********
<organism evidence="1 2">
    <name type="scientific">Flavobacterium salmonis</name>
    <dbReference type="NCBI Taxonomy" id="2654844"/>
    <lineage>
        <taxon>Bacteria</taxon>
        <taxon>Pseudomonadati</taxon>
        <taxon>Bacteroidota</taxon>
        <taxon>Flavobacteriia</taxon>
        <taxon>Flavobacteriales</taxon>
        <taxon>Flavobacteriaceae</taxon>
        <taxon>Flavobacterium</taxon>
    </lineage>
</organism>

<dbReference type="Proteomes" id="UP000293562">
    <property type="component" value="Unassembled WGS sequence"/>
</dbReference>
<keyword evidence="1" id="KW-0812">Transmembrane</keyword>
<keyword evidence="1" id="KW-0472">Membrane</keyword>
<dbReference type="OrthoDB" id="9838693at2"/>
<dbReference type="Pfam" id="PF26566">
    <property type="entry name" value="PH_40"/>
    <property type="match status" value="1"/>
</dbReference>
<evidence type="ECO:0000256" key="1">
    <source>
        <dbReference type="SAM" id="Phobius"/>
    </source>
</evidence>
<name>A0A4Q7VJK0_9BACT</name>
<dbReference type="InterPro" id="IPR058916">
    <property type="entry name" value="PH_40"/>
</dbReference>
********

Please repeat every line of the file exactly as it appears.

<organism evidence="1 2">
    <name type="scientific">Flavobacterium salmonis</name>
    <dbReference type="NCBI Taxonomy" id="2654844"/>
    <lineage>
        <taxon>Bacteria</taxon>
        <taxon>Pseudomonadati</taxon>
        <taxon>Bacteroidota</taxon>
        <taxon>Flavobacteriia</taxon>
        <taxon>Flavobacteriales</taxon>
        <taxon>Flavobacteriaceae</taxon>
        <taxon>Flavobacterium</taxon>
    </lineage>
</organism>

<dbReference type="Proteomes" id="UP000293562">
    <property type="component" value="Unassembled WGS sequence"/>
</dbReference>
<keyword evidence="1" id="KW-0812">Transmembrane</keyword>
<keyword evidence="1" id="KW-0472">Membrane</keyword>
<dbReference type="OrthoDB" id="9838693at2"/>
<dbReference type="Pfam" id="PF26566">
    <property type="entry name" value="PH_40"/>
    <property type="match status" value="1"/>
</dbReference>
<evidence type="ECO:0000256" key="1">
    <source>
        <dbReference type="SAM" id="Phobius"/>
    </source>
</evidence>
<name>A0A4Q7VJK0_9BACT</name>
<dbReference type="InterPro" id="IPR058916">
    <property type="entry name" value="PH_40"/>
</dbReference>